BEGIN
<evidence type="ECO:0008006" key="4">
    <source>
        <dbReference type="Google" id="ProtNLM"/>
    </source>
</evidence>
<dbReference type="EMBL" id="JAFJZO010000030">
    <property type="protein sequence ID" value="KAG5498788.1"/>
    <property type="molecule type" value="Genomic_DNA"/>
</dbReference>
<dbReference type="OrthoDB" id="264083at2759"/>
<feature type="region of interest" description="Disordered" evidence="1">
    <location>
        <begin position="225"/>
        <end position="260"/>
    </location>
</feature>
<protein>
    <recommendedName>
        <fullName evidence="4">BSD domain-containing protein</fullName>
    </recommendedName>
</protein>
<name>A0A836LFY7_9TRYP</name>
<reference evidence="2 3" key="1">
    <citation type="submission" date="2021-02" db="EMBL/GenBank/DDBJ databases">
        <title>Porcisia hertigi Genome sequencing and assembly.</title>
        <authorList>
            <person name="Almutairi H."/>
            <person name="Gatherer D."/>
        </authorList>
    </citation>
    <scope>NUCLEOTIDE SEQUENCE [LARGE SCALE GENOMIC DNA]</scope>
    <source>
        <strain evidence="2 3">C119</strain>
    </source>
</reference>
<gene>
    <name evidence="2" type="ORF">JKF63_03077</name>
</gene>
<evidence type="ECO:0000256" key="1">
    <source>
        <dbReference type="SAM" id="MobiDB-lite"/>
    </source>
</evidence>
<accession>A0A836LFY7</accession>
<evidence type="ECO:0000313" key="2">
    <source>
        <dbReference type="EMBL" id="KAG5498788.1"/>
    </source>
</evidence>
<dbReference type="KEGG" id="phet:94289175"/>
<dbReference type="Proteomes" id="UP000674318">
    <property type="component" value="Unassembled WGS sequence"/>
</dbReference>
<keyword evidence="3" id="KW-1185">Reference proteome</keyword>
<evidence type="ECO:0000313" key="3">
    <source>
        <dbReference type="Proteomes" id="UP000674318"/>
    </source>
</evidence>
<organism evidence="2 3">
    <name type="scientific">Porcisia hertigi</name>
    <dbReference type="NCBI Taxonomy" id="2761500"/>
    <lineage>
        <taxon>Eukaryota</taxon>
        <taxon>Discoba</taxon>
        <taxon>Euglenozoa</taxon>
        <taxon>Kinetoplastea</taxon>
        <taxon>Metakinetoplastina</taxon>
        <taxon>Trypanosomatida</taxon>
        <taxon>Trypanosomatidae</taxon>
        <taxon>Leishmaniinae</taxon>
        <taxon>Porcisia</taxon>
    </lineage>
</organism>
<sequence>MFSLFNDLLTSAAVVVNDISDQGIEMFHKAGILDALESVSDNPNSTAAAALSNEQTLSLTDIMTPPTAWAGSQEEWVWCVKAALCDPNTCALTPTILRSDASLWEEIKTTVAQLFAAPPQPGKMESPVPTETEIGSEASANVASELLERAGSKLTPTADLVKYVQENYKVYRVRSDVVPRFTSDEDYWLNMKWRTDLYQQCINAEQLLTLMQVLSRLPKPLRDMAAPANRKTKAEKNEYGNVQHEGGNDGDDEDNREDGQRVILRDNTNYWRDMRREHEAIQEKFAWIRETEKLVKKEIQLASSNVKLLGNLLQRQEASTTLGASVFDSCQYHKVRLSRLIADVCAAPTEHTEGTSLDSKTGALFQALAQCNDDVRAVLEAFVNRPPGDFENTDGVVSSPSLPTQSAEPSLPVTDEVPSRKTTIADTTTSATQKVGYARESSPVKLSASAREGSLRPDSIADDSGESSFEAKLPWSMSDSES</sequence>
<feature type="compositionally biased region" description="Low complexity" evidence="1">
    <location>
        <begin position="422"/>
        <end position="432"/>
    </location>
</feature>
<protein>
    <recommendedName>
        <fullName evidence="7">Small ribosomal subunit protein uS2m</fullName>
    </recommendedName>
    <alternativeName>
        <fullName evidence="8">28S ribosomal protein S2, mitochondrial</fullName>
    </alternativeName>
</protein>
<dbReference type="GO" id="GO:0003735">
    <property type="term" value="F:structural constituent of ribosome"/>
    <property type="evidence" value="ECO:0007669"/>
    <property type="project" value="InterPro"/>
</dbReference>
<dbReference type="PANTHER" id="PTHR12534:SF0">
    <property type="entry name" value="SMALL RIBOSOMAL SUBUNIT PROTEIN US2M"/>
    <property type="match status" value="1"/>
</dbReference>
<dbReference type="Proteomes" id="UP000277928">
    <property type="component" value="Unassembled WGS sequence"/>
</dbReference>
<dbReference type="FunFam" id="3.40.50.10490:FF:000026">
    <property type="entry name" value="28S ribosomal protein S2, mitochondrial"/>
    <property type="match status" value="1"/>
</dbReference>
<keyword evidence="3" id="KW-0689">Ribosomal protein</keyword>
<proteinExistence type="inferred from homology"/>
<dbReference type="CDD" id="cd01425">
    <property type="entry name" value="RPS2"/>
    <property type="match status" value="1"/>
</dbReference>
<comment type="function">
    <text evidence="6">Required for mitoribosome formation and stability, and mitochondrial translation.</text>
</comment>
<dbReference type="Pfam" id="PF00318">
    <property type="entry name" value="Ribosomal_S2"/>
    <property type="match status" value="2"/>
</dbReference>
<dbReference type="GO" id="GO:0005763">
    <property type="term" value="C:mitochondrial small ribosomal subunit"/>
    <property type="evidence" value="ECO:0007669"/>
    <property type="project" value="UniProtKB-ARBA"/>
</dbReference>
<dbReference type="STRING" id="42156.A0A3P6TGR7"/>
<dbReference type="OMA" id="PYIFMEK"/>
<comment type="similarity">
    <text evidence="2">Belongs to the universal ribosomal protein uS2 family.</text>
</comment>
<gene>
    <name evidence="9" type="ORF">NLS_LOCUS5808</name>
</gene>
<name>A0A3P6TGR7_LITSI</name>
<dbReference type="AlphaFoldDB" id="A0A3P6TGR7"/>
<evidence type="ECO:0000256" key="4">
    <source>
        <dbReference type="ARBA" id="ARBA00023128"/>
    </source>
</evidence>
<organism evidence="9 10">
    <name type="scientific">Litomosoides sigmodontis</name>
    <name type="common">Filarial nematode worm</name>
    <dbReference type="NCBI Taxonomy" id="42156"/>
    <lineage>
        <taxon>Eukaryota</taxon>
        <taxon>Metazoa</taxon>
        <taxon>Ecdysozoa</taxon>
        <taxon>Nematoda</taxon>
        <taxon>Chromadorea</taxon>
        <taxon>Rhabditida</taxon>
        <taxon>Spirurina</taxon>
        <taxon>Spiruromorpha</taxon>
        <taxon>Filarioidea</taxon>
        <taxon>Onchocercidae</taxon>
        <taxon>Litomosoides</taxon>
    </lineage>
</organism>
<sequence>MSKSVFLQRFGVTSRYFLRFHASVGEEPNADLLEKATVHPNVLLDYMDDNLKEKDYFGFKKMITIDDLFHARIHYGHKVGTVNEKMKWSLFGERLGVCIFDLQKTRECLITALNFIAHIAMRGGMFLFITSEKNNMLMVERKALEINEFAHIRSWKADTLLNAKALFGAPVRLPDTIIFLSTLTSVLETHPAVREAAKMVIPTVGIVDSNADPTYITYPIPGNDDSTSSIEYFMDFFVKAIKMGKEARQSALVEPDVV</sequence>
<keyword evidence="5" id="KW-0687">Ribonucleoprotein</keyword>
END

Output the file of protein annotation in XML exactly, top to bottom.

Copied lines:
<evidence type="ECO:0008006" key="4">
    <source>
        <dbReference type="Google" id="ProtNLM"/>
    </source>
</evidence>
<dbReference type="EMBL" id="JAFJZO010000030">
    <property type="protein sequence ID" value="KAG5498788.1"/>
    <property type="molecule type" value="Genomic_DNA"/>
</dbReference>
<dbReference type="OrthoDB" id="264083at2759"/>
<feature type="region of interest" description="Disordered" evidence="1">
    <location>
        <begin position="225"/>
        <end position="260"/>
    </location>
</feature>
<protein>
    <recommendedName>
        <fullName evidence="4">BSD domain-containing protein</fullName>
    </recommendedName>
</protein>
<name>A0A836LFY7_9TRYP</name>
<reference evidence="2 3" key="1">
    <citation type="submission" date="2021-02" db="EMBL/GenBank/DDBJ databases">
        <title>Porcisia hertigi Genome sequencing and assembly.</title>
        <authorList>
            <person name="Almutairi H."/>
            <person name="Gatherer D."/>
        </authorList>
    </citation>
    <scope>NUCLEOTIDE SEQUENCE [LARGE SCALE GENOMIC DNA]</scope>
    <source>
        <strain evidence="2 3">C119</strain>
    </source>
</reference>
<gene>
    <name evidence="2" type="ORF">JKF63_03077</name>
</gene>
<evidence type="ECO:0000256" key="1">
    <source>
        <dbReference type="SAM" id="MobiDB-lite"/>
    </source>
</evidence>
<accession>A0A836LFY7</accession>
<evidence type="ECO:0000313" key="2">
    <source>
        <dbReference type="EMBL" id="KAG5498788.1"/>
    </source>
</evidence>
<dbReference type="KEGG" id="phet:94289175"/>
<dbReference type="Proteomes" id="UP000674318">
    <property type="component" value="Unassembled WGS sequence"/>
</dbReference>
<keyword evidence="3" id="KW-1185">Reference proteome</keyword>
<evidence type="ECO:0000313" key="3">
    <source>
        <dbReference type="Proteomes" id="UP000674318"/>
    </source>
</evidence>
<organism evidence="2 3">
    <name type="scientific">Porcisia hertigi</name>
    <dbReference type="NCBI Taxonomy" id="2761500"/>
    <lineage>
        <taxon>Eukaryota</taxon>
        <taxon>Discoba</taxon>
        <taxon>Euglenozoa</taxon>
        <taxon>Kinetoplastea</taxon>
        <taxon>Metakinetoplastina</taxon>
        <taxon>Trypanosomatida</taxon>
        <taxon>Trypanosomatidae</taxon>
        <taxon>Leishmaniinae</taxon>
        <taxon>Porcisia</taxon>
    </lineage>
</organism>
<sequence>MFSLFNDLLTSAAVVVNDISDQGIEMFHKAGILDALESVSDNPNSTAAAALSNEQTLSLTDIMTPPTAWAGSQEEWVWCVKAALCDPNTCALTPTILRSDASLWEEIKTTVAQLFAAPPQPGKMESPVPTETEIGSEASANVASELLERAGSKLTPTADLVKYVQENYKVYRVRSDVVPRFTSDEDYWLNMKWRTDLYQQCINAEQLLTLMQVLSRLPKPLRDMAAPANRKTKAEKNEYGNVQHEGGNDGDDEDNREDGQRVILRDNTNYWRDMRREHEAIQEKFAWIRETEKLVKKEIQLASSNVKLLGNLLQRQEASTTLGASVFDSCQYHKVRLSRLIADVCAAPTEHTEGTSLDSKTGALFQALAQCNDDVRAVLEAFVNRPPGDFENTDGVVSSPSLPTQSAEPSLPVTDEVPSRKTTIADTTTSATQKVGYARESSPVKLSASAREGSLRPDSIADDSGESSFEAKLPWSMSDSES</sequence>
<feature type="compositionally biased region" description="Low complexity" evidence="1">
    <location>
        <begin position="422"/>
        <end position="432"/>
    </location>
</feature>
<protein>
    <recommendedName>
        <fullName evidence="7">Small ribosomal subunit protein uS2m</fullName>
    </recommendedName>
    <alternativeName>
        <fullName evidence="8">28S ribosomal protein S2, mitochondrial</fullName>
    </alternativeName>
</protein>
<dbReference type="GO" id="GO:0003735">
    <property type="term" value="F:structural constituent of ribosome"/>
    <property type="evidence" value="ECO:0007669"/>
    <property type="project" value="InterPro"/>
</dbReference>
<dbReference type="PANTHER" id="PTHR12534:SF0">
    <property type="entry name" value="SMALL RIBOSOMAL SUBUNIT PROTEIN US2M"/>
    <property type="match status" value="1"/>
</dbReference>
<dbReference type="Proteomes" id="UP000277928">
    <property type="component" value="Unassembled WGS sequence"/>
</dbReference>
<dbReference type="FunFam" id="3.40.50.10490:FF:000026">
    <property type="entry name" value="28S ribosomal protein S2, mitochondrial"/>
    <property type="match status" value="1"/>
</dbReference>
<keyword evidence="3" id="KW-0689">Ribosomal protein</keyword>
<proteinExistence type="inferred from homology"/>
<dbReference type="CDD" id="cd01425">
    <property type="entry name" value="RPS2"/>
    <property type="match status" value="1"/>
</dbReference>
<comment type="function">
    <text evidence="6">Required for mitoribosome formation and stability, and mitochondrial translation.</text>
</comment>
<dbReference type="Pfam" id="PF00318">
    <property type="entry name" value="Ribosomal_S2"/>
    <property type="match status" value="2"/>
</dbReference>
<dbReference type="GO" id="GO:0005763">
    <property type="term" value="C:mitochondrial small ribosomal subunit"/>
    <property type="evidence" value="ECO:0007669"/>
    <property type="project" value="UniProtKB-ARBA"/>
</dbReference>
<dbReference type="STRING" id="42156.A0A3P6TGR7"/>
<dbReference type="OMA" id="PYIFMEK"/>
<comment type="similarity">
    <text evidence="2">Belongs to the universal ribosomal protein uS2 family.</text>
</comment>
<gene>
    <name evidence="9" type="ORF">NLS_LOCUS5808</name>
</gene>
<name>A0A3P6TGR7_LITSI</name>
<dbReference type="AlphaFoldDB" id="A0A3P6TGR7"/>
<evidence type="ECO:0000256" key="4">
    <source>
        <dbReference type="ARBA" id="ARBA00023128"/>
    </source>
</evidence>
<organism evidence="9 10">
    <name type="scientific">Litomosoides sigmodontis</name>
    <name type="common">Filarial nematode worm</name>
    <dbReference type="NCBI Taxonomy" id="42156"/>
    <lineage>
        <taxon>Eukaryota</taxon>
        <taxon>Metazoa</taxon>
        <taxon>Ecdysozoa</taxon>
        <taxon>Nematoda</taxon>
        <taxon>Chromadorea</taxon>
        <taxon>Rhabditida</taxon>
        <taxon>Spirurina</taxon>
        <taxon>Spiruromorpha</taxon>
        <taxon>Filarioidea</taxon>
        <taxon>Onchocercidae</taxon>
        <taxon>Litomosoides</taxon>
    </lineage>
</organism>
<sequence>MSKSVFLQRFGVTSRYFLRFHASVGEEPNADLLEKATVHPNVLLDYMDDNLKEKDYFGFKKMITIDDLFHARIHYGHKVGTVNEKMKWSLFGERLGVCIFDLQKTRECLITALNFIAHIAMRGGMFLFITSEKNNMLMVERKALEINEFAHIRSWKADTLLNAKALFGAPVRLPDTIIFLSTLTSVLETHPAVREAAKMVIPTVGIVDSNADPTYITYPIPGNDDSTSSIEYFMDFFVKAIKMGKEARQSALVEPDVV</sequence>
<keyword evidence="5" id="KW-0687">Ribonucleoprotein</keyword>